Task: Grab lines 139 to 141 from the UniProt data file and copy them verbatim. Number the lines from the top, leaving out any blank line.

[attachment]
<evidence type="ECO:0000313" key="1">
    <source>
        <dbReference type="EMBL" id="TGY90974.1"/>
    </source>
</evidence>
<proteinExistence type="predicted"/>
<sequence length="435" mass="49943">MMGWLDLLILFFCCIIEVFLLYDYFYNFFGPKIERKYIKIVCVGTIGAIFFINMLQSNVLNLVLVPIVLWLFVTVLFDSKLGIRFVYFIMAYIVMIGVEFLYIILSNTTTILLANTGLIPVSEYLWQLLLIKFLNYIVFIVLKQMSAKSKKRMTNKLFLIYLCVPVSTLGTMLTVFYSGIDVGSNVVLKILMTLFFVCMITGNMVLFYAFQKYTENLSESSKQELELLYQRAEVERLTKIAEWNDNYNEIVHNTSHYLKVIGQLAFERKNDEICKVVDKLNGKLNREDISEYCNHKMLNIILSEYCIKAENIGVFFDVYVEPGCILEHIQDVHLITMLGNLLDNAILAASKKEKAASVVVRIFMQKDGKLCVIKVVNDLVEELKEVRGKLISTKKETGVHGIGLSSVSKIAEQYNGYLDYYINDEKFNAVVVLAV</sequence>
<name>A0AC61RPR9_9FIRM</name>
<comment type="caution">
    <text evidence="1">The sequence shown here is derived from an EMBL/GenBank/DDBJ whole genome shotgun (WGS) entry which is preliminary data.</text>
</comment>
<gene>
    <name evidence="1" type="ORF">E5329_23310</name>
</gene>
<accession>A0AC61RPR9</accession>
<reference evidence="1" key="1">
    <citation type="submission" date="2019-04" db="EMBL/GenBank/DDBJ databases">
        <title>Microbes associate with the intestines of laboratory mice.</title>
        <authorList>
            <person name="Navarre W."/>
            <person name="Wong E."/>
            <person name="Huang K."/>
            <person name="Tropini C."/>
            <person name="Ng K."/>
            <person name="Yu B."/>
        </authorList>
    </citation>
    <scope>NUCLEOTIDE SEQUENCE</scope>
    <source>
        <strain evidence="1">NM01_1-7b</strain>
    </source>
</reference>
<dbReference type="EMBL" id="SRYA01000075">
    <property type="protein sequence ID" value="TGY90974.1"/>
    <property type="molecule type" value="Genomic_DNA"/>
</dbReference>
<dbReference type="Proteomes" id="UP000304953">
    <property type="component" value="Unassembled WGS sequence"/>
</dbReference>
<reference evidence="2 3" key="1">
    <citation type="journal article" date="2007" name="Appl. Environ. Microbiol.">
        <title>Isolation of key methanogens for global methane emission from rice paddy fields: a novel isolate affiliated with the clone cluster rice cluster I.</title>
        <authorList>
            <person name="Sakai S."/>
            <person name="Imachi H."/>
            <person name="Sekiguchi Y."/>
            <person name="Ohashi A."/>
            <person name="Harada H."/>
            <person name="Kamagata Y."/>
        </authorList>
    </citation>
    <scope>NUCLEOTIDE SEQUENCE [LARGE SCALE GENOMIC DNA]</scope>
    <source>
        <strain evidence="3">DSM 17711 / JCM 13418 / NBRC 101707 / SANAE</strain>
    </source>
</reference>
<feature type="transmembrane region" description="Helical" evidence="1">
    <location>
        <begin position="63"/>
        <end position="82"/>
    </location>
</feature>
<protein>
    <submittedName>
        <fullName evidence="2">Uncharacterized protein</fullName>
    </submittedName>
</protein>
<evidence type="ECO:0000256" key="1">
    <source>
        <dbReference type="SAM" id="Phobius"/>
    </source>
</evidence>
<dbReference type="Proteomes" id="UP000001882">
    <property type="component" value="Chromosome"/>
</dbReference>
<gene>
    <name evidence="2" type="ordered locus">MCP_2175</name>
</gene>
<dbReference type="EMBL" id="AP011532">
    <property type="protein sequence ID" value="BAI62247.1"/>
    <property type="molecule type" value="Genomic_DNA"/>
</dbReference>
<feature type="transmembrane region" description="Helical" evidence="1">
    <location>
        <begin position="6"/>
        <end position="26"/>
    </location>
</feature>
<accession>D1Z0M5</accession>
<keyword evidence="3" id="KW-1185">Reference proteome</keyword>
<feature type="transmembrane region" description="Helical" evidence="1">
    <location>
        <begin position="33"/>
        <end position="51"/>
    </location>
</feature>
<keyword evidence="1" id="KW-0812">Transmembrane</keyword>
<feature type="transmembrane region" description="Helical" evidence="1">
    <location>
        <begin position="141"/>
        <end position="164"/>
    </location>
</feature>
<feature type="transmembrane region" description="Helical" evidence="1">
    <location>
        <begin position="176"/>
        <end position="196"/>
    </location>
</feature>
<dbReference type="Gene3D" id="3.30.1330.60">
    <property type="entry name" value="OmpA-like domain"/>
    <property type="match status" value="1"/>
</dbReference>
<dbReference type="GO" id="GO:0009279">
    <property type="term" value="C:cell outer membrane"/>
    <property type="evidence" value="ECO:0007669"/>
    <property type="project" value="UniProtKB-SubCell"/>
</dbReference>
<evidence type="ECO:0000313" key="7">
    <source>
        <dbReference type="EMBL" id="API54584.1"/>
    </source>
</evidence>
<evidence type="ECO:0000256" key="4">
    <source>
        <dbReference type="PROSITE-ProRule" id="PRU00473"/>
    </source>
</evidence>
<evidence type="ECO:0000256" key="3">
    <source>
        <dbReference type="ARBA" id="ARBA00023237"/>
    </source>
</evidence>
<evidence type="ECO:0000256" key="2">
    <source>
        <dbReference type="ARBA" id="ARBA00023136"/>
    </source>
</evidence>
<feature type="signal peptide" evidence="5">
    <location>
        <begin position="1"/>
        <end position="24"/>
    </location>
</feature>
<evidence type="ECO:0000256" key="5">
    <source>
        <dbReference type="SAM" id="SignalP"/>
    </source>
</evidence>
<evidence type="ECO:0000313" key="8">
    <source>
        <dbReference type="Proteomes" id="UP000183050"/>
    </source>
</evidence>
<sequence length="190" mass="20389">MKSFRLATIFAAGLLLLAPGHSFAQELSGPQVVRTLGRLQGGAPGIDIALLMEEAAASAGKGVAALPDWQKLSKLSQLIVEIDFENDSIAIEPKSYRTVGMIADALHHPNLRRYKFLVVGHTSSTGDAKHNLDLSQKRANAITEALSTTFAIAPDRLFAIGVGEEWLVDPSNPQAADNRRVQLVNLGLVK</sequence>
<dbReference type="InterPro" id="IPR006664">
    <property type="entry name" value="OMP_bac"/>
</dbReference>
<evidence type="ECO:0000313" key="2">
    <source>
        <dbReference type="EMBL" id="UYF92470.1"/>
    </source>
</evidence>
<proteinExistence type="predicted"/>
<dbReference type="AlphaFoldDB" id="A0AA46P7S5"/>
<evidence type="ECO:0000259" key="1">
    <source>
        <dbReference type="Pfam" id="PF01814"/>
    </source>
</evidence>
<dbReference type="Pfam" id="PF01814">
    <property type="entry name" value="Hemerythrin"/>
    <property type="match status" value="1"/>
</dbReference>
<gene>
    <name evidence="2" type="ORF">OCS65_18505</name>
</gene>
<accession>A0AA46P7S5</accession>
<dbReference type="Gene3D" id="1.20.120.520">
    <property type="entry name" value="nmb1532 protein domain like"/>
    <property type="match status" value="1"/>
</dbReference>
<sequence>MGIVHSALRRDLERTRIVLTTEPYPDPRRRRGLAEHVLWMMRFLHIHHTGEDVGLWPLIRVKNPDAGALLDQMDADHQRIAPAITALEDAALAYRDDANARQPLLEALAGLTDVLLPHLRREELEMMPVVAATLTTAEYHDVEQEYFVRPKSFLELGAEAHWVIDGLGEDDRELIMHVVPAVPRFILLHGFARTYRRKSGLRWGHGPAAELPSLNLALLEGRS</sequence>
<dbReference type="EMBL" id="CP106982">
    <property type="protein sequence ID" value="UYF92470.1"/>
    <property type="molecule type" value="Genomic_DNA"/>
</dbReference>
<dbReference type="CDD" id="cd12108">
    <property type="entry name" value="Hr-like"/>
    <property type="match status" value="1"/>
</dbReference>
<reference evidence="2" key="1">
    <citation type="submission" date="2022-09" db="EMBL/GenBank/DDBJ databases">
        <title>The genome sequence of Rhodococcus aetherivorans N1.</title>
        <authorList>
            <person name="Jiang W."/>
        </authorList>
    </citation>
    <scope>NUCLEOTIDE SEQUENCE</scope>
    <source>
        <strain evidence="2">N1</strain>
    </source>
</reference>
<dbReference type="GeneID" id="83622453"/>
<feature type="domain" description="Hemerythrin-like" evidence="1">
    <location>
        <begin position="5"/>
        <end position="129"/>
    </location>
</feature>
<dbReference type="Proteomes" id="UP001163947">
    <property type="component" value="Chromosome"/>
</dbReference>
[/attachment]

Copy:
<feature type="signal peptide" evidence="5">
    <location>
        <begin position="1"/>